July 23 2014 Latest news:
Monday, October 29, 2012
Warr Zone with Simon Warr
THE Commissioner of the Metropolitan Police, Bernard Hogan-Howe, has stated that his officers should refrain forthwith from having visible tattoos inked onto their skin. It seems sensible judgement on his part and most people would automatically concur. However, as time passes, there is no getting away from the fact that there is a growing number of people, especially among the young, who in no way consider tattoos unsightly and incompatible with a professional job, but take the view they are simply “artwork”. These people believe that sporting a tattoo in no way impedes anyone from carrying out his or her professional responsibilities.
The cultural change is shifting quickly and there will soon be a majority of under-30s who have a tattoo (or tattoos). When I spoke to a group of teenagers recently, they put forward the opinion that, as long as what was inscribed was not offensive, they could see no reason why someone should not be allowed to carry one, regardless of his or her profession. There is certainly a generational gap with regards to this topic.
If a policeman or woman were to protect you from danger, or even save your life, the argument goes, could you care less if he or she was covered in tattoos? Furthermore, the police deal mainly with ne’er-do-wells, the majority of whom seem to like this “skin adornment”. Many believe that a tattooed police officer could use the fact to help break down the initial barrier between that officer and the criminal. What’s more, a burly policeman with an array of tattoos on show could use them to scare the feral idiots who roam our streets, causing mayhem wherever they go and who are seemingly afraid of nothing. A tattooed officer would certainly look intimidating.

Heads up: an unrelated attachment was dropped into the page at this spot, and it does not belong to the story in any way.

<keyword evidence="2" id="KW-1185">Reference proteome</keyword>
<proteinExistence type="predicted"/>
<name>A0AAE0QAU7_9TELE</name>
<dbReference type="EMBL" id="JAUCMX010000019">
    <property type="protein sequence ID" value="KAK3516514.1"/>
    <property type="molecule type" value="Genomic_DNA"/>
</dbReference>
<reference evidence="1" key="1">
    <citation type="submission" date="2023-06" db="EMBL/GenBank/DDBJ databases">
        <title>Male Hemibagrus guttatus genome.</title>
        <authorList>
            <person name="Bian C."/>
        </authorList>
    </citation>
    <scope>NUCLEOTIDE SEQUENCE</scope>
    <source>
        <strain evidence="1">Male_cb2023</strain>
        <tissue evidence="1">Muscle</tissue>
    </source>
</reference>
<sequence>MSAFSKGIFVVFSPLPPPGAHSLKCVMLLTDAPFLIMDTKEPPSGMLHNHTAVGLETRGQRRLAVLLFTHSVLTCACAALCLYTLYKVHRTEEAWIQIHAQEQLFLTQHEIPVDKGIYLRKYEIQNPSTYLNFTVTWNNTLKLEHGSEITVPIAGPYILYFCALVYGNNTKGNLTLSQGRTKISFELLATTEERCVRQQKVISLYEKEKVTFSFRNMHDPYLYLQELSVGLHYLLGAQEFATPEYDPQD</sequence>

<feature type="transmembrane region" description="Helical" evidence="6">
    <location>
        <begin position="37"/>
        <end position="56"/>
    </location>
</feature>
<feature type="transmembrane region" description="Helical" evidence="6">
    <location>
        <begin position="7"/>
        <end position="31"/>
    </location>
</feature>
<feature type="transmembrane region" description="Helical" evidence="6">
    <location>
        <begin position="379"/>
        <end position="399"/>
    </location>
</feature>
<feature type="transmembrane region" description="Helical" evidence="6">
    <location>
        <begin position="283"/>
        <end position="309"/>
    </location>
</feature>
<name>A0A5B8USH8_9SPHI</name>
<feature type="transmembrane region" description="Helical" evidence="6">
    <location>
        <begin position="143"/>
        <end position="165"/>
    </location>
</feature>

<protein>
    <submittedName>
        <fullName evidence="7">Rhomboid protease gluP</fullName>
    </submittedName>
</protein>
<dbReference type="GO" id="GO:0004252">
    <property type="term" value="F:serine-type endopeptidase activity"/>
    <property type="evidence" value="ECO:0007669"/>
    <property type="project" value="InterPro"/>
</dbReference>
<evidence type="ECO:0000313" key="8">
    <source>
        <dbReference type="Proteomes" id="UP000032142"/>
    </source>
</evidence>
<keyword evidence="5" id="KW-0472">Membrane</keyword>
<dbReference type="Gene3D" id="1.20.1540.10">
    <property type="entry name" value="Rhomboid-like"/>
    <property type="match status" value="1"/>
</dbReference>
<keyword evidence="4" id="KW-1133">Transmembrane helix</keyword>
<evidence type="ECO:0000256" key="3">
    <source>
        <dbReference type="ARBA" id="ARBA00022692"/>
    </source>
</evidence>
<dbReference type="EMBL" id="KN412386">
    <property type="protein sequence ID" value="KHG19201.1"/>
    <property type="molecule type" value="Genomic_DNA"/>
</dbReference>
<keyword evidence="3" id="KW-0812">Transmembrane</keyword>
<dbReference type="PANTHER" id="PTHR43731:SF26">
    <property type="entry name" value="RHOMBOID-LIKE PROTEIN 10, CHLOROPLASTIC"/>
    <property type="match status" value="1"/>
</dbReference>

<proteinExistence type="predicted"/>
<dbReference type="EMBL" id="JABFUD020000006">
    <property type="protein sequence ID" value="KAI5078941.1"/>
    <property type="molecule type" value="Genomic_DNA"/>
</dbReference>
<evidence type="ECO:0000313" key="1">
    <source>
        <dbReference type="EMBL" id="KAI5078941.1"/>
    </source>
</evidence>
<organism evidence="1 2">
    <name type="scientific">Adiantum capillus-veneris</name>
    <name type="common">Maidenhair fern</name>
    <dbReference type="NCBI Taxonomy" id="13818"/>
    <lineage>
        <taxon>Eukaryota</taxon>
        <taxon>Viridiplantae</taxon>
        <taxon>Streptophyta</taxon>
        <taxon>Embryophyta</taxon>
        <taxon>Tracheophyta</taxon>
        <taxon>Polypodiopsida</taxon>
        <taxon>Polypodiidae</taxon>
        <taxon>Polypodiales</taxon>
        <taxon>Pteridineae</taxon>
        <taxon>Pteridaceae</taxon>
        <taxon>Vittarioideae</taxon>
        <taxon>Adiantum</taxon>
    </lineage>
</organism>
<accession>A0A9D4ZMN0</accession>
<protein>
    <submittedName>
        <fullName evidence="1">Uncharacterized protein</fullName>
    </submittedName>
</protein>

No longer are tattoos associated wholly with the criminal class. Many ex-servicemen, a profession in which tattoos have been part of the culture for decades, return to civvy street and put on a police uniform. It would be a shame if they were not permitted to do so because of their visible tattoos.
All this aside, in my opinion visible tattoos can send out a poor impression and emit a message of acute individuality, suggesting a poor team player, which is incompatible with wearing a uniform. I think police officers should have a certain bearing, reflecting a certain standard. A tattoo will not affect a police officer in his ability to carry out his day to day business per se but, as they say, standards are standards.
This debate will continue and we of the older generations will have to get used to the fact that what we consider to be unsightly and aligned to coarseness is viewed differently by younger members of society.
Nevertheless, the day teachers are allowed into school sporting a visible tattoo will be the day I hang up my mortar board and gown.